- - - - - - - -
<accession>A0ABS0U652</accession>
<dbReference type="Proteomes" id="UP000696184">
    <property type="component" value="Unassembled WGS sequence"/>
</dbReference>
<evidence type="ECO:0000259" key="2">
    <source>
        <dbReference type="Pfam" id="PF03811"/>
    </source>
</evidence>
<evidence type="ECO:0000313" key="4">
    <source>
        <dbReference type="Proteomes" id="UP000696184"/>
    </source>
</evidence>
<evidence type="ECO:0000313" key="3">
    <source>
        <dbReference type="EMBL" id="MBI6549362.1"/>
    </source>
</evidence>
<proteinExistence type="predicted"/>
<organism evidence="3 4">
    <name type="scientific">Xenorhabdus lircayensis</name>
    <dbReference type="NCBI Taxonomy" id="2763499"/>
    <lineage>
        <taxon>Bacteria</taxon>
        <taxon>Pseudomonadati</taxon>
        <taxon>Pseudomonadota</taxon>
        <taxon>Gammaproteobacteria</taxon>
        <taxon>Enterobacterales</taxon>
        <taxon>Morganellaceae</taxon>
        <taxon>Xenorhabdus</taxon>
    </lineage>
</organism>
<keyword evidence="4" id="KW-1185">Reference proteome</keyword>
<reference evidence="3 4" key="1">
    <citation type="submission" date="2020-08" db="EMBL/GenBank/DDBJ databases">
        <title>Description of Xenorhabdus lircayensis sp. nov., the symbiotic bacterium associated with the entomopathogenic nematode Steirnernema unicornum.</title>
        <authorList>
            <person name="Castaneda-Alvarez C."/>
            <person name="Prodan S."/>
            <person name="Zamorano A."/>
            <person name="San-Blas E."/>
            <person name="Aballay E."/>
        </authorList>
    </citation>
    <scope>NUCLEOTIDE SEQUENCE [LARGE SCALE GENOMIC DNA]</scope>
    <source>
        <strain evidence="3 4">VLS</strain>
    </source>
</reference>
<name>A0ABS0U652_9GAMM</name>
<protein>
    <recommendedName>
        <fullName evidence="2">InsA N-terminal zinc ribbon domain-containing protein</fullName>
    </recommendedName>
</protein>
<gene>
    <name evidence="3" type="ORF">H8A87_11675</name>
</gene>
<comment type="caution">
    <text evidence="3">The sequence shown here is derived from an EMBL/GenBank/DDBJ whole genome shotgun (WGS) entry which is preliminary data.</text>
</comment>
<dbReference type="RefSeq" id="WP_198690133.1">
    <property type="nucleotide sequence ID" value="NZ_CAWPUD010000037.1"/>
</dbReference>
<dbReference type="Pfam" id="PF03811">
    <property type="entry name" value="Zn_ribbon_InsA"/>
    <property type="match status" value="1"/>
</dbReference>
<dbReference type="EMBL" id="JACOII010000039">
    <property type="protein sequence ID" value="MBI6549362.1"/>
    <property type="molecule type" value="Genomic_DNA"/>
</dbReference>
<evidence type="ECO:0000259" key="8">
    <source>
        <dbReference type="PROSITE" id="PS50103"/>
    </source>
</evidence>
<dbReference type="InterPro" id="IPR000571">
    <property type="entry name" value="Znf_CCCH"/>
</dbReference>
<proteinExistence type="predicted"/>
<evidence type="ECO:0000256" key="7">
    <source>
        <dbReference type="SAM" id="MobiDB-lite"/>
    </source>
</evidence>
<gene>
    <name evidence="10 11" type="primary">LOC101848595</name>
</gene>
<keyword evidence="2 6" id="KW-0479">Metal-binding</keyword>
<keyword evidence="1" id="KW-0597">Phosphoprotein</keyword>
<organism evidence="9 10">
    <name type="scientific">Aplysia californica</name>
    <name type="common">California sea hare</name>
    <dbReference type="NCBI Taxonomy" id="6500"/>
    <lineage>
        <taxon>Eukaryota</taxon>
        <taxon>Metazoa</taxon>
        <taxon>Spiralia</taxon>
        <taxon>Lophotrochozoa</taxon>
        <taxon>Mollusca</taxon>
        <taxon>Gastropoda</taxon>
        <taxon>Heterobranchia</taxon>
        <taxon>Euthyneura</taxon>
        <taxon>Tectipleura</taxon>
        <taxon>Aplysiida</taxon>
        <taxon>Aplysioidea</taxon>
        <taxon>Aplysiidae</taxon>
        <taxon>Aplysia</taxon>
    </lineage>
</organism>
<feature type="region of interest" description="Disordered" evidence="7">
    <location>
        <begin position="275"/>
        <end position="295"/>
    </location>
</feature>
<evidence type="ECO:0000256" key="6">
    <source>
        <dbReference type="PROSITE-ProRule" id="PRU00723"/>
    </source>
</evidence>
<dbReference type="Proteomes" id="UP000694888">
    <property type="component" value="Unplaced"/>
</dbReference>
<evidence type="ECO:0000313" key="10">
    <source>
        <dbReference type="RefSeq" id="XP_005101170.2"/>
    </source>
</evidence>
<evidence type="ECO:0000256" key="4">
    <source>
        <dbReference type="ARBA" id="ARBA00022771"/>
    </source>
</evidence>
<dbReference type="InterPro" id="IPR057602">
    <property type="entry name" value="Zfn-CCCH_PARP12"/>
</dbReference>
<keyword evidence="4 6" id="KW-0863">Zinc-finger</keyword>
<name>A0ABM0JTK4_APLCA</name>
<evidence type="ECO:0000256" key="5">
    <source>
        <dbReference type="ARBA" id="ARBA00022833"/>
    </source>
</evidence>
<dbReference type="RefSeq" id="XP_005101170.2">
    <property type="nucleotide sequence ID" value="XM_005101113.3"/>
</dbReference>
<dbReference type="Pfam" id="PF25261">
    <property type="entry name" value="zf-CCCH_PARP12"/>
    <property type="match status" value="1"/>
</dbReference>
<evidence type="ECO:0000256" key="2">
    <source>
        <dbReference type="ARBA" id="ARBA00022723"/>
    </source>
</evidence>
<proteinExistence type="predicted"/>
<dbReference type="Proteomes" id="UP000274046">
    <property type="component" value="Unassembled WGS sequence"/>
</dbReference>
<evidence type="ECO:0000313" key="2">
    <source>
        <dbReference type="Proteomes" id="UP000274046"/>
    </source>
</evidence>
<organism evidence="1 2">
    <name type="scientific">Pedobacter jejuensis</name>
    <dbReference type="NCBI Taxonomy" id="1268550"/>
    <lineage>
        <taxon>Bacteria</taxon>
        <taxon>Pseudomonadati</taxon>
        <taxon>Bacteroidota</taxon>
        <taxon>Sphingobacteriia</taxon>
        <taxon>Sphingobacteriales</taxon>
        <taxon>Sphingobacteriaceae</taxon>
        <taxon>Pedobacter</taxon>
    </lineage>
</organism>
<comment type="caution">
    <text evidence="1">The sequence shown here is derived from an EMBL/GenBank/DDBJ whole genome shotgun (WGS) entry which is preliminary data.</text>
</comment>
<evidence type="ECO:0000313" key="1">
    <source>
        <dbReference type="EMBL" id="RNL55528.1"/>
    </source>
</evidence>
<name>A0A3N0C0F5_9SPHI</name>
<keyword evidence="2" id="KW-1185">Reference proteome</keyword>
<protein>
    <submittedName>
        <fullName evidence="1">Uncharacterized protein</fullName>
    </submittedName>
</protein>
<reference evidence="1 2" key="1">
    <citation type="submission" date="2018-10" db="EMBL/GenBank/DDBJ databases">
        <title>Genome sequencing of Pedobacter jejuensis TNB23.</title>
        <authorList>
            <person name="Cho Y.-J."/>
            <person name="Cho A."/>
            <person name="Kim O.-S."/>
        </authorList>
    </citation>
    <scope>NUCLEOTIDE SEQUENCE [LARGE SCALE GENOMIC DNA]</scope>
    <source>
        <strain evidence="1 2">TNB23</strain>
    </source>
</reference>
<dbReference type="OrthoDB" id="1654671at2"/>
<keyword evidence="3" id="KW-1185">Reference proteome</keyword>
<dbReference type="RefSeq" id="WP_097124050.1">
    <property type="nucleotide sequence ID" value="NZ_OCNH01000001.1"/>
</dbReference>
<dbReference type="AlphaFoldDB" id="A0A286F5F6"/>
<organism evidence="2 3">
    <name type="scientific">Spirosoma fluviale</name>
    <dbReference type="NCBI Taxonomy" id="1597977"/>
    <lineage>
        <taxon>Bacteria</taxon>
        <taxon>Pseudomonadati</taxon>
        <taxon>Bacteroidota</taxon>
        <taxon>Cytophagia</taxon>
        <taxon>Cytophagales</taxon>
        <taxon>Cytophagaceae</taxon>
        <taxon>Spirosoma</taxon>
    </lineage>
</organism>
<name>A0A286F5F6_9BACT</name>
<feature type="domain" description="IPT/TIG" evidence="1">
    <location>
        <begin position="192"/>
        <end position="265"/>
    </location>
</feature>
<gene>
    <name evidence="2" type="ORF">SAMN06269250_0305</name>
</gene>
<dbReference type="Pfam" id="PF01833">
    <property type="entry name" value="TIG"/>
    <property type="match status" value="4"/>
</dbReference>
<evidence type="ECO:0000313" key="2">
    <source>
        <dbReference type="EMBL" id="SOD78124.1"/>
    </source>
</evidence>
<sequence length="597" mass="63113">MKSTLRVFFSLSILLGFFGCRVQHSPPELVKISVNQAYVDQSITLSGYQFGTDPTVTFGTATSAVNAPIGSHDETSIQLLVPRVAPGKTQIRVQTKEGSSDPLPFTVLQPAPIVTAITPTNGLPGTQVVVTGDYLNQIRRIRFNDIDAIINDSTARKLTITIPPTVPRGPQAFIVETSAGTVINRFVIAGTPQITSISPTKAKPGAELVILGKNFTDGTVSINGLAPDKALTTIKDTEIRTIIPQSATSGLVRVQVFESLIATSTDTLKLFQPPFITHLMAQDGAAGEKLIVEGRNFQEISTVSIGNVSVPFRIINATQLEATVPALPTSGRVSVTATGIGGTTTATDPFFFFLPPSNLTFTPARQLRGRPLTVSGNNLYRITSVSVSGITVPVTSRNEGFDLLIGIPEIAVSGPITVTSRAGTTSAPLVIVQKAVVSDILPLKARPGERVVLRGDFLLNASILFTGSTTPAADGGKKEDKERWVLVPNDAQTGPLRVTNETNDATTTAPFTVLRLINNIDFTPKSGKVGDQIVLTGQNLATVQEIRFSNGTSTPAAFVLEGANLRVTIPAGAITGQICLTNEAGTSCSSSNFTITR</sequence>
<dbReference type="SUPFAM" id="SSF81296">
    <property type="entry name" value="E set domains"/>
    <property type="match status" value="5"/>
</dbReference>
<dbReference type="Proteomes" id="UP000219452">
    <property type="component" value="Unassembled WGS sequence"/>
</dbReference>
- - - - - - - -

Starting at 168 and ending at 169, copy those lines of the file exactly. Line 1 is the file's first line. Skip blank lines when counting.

<organism evidence="1 2">
    <name type="scientific">Pedobacter jejuensis</name>